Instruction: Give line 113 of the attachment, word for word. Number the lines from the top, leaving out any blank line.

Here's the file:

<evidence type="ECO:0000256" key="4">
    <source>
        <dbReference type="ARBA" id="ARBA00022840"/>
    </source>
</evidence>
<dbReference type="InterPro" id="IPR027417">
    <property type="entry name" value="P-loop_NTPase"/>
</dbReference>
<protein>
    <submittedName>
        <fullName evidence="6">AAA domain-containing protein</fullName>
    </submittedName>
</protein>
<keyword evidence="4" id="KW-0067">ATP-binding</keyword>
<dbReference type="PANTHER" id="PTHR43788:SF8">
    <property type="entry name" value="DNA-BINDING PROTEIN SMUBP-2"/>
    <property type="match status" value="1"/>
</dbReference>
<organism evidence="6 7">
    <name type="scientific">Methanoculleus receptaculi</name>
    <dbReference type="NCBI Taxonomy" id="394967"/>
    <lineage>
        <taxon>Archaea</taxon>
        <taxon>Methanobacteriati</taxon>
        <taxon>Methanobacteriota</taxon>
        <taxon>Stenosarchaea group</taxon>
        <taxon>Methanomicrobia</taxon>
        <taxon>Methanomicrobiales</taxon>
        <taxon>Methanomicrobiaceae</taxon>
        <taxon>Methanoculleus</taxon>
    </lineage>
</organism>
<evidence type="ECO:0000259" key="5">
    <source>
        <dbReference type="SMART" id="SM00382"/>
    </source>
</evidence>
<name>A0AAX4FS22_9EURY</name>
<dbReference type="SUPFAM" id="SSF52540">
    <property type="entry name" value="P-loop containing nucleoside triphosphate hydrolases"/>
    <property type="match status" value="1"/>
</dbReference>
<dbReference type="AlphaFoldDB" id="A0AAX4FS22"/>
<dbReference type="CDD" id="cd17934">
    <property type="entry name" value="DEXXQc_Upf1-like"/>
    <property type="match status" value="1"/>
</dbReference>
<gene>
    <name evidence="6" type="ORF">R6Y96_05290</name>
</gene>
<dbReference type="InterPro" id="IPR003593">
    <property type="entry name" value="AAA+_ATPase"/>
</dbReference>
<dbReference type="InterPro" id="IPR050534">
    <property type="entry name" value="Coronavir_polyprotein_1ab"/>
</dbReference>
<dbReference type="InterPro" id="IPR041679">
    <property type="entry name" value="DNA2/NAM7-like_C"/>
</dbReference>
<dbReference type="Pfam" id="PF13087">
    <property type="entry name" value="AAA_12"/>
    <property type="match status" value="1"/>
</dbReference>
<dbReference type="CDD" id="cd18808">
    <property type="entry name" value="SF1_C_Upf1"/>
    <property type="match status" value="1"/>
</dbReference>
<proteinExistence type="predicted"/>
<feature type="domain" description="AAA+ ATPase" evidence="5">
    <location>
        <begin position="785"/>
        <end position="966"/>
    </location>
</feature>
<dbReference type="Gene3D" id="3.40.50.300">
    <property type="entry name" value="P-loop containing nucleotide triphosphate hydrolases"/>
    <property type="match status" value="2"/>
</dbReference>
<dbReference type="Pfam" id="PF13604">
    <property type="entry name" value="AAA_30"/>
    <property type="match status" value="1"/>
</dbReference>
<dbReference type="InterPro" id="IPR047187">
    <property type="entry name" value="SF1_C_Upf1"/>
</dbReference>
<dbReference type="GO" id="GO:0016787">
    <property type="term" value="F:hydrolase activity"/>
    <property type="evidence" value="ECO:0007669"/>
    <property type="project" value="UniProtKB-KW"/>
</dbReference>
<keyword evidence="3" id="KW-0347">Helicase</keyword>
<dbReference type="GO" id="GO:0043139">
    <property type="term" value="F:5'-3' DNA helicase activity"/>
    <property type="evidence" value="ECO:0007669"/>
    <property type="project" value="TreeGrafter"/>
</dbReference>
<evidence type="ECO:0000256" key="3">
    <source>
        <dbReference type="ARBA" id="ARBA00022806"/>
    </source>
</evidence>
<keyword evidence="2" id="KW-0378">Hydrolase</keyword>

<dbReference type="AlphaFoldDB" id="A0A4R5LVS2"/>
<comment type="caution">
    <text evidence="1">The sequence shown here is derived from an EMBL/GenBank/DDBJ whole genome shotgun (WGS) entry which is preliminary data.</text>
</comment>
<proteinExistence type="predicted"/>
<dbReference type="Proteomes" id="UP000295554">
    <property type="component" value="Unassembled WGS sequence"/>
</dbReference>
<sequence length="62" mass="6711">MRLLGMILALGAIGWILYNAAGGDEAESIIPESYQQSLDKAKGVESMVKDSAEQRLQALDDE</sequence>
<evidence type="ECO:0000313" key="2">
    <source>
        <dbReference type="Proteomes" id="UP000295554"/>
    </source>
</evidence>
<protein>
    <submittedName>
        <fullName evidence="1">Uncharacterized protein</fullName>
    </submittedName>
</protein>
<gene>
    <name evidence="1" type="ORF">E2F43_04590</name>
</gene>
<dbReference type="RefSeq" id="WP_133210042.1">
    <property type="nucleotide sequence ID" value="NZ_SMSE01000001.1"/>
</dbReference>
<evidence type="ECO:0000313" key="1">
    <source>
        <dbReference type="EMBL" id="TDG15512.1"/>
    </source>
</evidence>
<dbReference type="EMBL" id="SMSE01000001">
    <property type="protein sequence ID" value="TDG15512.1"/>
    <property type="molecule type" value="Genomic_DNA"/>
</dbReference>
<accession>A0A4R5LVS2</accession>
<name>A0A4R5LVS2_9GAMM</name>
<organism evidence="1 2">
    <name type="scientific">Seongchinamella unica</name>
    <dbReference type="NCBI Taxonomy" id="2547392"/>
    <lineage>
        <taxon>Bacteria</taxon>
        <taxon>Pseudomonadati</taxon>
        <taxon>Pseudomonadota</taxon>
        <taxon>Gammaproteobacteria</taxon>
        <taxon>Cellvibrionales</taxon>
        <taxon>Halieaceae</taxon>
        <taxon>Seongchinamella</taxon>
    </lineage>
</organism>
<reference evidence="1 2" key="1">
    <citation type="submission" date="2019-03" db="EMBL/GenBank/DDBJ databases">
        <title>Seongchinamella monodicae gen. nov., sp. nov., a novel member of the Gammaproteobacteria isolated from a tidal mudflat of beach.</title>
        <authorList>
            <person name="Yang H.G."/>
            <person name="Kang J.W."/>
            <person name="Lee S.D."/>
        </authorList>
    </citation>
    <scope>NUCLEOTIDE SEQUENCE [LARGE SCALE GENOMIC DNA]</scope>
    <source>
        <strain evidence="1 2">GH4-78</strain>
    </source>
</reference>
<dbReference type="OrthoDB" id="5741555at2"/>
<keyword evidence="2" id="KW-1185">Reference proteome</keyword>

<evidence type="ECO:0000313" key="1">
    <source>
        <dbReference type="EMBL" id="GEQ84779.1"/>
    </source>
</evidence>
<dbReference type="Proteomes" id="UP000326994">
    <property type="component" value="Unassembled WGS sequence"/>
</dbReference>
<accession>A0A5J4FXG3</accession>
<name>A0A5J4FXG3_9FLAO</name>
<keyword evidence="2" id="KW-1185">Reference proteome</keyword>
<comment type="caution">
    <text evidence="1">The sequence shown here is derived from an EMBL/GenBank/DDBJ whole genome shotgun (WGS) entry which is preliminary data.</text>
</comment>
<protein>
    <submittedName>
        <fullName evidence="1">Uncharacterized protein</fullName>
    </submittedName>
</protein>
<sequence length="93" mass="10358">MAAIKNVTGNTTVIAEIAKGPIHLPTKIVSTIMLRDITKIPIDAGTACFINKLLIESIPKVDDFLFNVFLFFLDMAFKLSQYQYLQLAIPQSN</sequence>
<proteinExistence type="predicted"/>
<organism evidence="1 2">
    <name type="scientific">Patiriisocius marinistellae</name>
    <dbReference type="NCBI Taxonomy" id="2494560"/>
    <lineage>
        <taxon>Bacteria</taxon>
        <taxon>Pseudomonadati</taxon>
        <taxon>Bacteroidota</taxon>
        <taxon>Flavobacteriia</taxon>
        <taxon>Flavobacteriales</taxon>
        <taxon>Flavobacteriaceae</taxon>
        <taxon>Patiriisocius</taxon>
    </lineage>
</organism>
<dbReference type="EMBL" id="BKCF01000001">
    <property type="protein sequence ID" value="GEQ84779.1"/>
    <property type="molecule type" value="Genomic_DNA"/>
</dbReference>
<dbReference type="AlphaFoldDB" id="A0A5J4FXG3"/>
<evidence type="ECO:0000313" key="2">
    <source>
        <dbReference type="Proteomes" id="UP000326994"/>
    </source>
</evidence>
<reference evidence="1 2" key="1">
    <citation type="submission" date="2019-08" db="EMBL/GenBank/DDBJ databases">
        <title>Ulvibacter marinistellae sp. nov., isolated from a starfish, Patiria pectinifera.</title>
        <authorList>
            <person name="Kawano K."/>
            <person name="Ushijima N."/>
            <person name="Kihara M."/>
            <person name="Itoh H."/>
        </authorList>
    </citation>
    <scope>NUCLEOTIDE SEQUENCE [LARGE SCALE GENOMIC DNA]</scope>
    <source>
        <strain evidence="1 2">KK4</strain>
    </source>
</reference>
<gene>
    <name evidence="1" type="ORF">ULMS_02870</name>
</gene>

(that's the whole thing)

    <source>